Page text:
An Autistic person may have any of their senses in whole or in part be more or less sensitive than the Allistic standard. Note that as this is related to perception, it may go unnoticed until a thorough assessment is made.
Note that the Hyper/Hypo Sensory aspect of Autism proves that Autism is a Neurological condition. Many people misunderstand Autism to be Behavioral or Psychological, but it is based on different brain wiring.
This Hyper/Hypo Sensitivity to the environment can take on a vast spectrum of phenomena and can be extremely broad or specific.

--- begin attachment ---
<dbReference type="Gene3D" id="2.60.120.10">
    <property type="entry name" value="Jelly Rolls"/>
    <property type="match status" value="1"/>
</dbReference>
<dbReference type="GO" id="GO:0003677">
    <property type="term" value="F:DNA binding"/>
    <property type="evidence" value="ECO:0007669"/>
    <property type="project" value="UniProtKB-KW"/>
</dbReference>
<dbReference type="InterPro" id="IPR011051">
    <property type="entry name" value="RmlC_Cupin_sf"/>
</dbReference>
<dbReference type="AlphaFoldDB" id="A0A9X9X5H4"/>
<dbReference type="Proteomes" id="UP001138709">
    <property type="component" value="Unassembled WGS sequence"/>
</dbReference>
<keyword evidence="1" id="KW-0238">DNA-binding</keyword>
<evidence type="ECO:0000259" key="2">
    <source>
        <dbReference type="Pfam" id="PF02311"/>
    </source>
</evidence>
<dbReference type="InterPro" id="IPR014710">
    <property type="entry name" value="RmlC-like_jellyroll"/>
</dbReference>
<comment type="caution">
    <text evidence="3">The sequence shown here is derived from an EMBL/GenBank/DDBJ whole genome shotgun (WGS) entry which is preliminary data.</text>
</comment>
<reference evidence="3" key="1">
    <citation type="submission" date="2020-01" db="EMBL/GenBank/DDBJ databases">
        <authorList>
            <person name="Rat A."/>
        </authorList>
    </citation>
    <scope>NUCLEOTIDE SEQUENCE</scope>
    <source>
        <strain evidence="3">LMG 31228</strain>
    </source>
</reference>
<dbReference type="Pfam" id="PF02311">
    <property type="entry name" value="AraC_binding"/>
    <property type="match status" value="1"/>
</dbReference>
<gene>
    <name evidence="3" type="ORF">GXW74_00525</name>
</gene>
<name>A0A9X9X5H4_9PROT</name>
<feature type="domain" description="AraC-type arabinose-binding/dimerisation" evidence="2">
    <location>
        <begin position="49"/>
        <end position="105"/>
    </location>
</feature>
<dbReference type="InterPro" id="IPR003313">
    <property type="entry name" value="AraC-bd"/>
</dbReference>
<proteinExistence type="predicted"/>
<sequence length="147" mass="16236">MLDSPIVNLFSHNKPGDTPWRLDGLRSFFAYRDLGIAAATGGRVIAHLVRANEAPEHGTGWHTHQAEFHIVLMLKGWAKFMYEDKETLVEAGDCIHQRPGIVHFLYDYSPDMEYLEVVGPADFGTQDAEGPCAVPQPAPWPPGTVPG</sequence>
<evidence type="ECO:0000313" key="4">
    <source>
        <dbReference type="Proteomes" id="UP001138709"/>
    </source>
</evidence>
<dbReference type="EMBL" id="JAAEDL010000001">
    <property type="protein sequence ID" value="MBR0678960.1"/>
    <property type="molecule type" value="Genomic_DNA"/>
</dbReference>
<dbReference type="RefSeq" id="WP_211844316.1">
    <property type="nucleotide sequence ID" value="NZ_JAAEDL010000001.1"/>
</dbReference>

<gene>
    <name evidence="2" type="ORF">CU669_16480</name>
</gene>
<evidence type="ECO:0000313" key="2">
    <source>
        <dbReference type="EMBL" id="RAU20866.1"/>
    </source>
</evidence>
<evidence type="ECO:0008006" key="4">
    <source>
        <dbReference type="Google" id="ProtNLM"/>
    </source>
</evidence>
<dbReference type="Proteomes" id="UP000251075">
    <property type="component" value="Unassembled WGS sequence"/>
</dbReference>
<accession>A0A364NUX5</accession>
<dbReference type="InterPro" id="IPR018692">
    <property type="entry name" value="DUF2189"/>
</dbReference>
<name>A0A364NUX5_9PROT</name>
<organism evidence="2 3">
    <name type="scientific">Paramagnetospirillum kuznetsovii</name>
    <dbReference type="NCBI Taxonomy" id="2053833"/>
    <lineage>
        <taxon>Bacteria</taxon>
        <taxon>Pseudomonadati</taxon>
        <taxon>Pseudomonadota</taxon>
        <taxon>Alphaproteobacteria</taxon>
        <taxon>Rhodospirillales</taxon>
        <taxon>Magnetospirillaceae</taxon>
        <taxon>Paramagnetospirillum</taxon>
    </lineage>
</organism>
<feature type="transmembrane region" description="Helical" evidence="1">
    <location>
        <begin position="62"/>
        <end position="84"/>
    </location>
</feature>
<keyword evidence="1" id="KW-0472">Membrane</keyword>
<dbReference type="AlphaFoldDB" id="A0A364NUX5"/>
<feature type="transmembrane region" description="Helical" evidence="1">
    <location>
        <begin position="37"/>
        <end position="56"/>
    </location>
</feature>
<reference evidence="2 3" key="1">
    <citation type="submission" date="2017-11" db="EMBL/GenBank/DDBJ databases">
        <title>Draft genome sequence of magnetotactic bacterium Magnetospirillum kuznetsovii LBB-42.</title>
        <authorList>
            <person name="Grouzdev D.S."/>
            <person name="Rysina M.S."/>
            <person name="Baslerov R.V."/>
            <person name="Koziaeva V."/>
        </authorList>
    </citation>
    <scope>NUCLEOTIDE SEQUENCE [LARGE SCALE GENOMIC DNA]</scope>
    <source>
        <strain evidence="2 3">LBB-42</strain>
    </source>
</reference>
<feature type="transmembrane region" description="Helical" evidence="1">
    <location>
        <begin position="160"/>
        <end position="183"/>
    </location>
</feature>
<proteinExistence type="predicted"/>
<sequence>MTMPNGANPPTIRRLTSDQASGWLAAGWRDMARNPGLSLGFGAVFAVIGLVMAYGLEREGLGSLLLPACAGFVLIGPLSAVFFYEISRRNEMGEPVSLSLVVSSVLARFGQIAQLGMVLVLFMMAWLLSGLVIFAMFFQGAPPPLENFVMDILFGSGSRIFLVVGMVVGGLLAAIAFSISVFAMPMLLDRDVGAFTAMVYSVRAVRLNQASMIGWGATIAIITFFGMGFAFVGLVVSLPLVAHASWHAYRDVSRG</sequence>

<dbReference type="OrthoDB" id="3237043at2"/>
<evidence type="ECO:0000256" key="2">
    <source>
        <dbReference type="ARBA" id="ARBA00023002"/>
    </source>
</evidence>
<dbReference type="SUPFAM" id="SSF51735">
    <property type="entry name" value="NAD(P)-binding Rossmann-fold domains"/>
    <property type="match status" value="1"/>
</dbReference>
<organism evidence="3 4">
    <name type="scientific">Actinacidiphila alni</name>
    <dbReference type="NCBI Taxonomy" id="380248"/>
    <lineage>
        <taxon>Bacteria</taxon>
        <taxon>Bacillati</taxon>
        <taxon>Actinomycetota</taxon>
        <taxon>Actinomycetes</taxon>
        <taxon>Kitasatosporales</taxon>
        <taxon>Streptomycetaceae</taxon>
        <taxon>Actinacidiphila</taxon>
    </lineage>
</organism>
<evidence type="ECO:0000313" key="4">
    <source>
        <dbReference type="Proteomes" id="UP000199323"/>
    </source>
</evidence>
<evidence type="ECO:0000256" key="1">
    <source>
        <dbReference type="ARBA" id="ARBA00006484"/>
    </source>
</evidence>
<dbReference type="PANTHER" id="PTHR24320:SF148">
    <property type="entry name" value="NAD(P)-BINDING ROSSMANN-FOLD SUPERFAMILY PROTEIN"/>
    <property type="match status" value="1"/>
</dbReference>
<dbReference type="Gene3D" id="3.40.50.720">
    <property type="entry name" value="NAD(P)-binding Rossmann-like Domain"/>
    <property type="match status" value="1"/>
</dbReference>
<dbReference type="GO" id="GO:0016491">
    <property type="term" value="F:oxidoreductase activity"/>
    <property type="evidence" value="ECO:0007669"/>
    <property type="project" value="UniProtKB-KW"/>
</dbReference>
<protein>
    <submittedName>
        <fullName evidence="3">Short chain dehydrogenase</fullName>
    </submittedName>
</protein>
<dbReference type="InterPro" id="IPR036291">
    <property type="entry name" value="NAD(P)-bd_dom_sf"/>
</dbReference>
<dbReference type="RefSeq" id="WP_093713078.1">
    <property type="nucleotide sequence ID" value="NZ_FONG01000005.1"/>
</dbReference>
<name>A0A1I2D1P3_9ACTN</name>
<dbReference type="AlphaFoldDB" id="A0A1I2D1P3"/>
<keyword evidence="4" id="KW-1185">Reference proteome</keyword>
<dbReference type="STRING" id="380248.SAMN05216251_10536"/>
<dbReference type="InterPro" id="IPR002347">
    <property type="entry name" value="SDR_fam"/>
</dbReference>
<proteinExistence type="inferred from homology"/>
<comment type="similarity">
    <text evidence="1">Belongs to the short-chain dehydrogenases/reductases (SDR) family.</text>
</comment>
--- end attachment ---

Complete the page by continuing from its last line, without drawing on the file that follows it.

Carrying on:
Category C: Confirm You Were Born Autistic
This is a nuanced category and is a bit of a "cover your ass" scenario with two major points:
- People are born Autistic BUT Autistic traits might not show up until late in life AND can be masked.
- Acquired Neurodivergencies can mimic Autistic traits, which would not be Autism.
People are born Autistic
You cannot acquire Autism, it is present in early development but may go unnoticed until late in life due to:
- Lack of Autistic Stress
Masking is when an Autistic person consciously or unconsciously suppresses Autistic traits.
Lack of Autistic Stress
The intensity of Autistic traits is linked to Autistic stress.
Suppose an Autistic person is in a conducive and accommodating environment compatible with their Autistic needs. In that case, their problematic traits may not rise to detectable levels until Autistic stress exceeds the limited capacity of the person to manage them without accommodations and support.